USPHS Pharmacy History
Below are some key dates associated with USPHS Pharmacy. For additional history on the USPHS Commissioned Corps visit the Commissioned Corps of the U.S. Public Health Service History Webpage.
The Public Health Service was established as the Marine Hospital Service to provide for the care and relief of sick and disabled seamen.
Dr. John M. Woodworth, a physician and pharmacist, was appointed as the first Supervising Surgeon (now known as the title, Surgeon General).
Marine Hospital Service Regulations provided for hospital stewards (generally, men qualified as pharmacists).
An Act of Congress created the Commissioned Corps. Only physicians were commissioned, but pharmacists served as the only other professional trained individuals employed by the Service.
A certificate of graduation in pharmacy became an appointment requirement for those performing pharmaceutical services in the Marine Hospital Service.
The Parker Act was enacted which allowed the regular component of the Commissioned Corps to begin admitting sanitary engineers, dentists, and pharmacists.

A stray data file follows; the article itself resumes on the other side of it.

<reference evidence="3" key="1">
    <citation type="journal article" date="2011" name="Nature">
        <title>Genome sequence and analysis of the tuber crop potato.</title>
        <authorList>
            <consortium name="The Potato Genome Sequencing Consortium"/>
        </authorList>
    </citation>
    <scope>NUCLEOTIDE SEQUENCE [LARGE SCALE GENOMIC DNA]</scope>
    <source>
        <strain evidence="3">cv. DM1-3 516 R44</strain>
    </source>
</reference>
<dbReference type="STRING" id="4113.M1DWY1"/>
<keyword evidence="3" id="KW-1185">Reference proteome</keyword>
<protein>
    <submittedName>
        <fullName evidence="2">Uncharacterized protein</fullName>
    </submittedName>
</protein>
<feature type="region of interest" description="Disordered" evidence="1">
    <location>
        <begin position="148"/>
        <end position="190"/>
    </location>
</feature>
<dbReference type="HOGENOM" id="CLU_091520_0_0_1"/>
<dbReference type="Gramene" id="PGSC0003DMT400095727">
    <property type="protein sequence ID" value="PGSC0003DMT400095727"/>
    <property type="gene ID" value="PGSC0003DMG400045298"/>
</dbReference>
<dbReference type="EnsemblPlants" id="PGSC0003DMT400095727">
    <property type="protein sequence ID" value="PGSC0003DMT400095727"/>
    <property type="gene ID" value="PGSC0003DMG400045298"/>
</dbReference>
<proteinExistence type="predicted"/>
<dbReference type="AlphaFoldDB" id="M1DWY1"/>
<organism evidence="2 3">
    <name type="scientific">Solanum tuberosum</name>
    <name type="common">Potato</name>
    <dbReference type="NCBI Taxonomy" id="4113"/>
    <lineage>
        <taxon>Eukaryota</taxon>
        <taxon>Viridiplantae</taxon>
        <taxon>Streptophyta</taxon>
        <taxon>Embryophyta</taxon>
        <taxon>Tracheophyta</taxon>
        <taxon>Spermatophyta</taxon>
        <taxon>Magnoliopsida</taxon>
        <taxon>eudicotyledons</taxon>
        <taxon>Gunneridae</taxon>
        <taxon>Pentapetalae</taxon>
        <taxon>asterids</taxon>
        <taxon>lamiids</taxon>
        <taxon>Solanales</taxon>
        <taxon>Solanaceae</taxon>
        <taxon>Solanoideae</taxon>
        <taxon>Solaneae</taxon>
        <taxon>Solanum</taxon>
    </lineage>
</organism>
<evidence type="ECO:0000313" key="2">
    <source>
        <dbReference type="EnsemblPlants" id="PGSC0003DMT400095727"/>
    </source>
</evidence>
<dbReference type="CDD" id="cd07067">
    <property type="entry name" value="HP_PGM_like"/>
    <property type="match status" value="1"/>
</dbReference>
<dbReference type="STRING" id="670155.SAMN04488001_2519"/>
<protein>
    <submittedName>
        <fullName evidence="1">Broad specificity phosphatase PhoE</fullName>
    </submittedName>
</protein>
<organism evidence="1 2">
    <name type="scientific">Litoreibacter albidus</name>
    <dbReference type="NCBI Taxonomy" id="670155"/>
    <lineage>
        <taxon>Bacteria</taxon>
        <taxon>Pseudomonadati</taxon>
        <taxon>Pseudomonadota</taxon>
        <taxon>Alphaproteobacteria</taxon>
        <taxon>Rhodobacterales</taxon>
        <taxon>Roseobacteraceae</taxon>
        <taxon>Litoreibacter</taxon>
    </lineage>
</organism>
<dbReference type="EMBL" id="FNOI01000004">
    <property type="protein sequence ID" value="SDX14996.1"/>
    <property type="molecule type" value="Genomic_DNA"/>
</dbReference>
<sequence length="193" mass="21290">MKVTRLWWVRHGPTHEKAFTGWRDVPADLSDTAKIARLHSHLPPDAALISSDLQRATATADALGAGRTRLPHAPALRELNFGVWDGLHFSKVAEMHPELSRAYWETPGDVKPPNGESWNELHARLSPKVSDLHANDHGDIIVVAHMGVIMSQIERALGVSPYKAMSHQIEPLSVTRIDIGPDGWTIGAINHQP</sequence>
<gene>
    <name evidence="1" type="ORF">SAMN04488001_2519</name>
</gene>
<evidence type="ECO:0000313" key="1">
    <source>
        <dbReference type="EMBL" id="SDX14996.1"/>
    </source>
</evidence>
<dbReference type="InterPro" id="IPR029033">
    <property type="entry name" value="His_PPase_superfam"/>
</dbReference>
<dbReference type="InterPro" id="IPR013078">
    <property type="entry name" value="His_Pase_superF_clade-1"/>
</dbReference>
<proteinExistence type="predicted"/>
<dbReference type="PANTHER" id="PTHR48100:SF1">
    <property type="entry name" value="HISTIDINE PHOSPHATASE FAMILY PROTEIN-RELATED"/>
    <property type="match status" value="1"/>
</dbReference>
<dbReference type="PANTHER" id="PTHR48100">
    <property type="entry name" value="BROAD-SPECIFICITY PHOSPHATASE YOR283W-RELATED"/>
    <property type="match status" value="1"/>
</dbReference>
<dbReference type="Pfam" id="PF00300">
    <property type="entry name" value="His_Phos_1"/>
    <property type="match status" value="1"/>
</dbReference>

On July 23, 1930, the first two USPHS pharmacists were commissioned, LT Edwin M. Holt and LT Edgar B. Scott. Later on September 5, 1930, eight additional pharmacists were commissioned.
The new PHS Act lifted the promotion limitations and pharmacists could be promoted to the director grade (currently known as the rank of Captain).
Raymond D. Kinsey was the first USPHS Commissioned Corps pharmacist to attain the rank of Pharmacist Director (currently known as the rank of Captain).
Pharmacists assigned to the newly created Indian Health Service.
The USPHS Pharmacy Liaison role (forerunner to the Chief Pharmacist Officer) was created on August 14, 1959, by Surgeon General Leroy Burney.
Public Law 96-76 changed the USPHS Pharmacy Liaison role to Chief Pharmacist Officer with a grade of Rear Admiral or Assistant Surgeon General.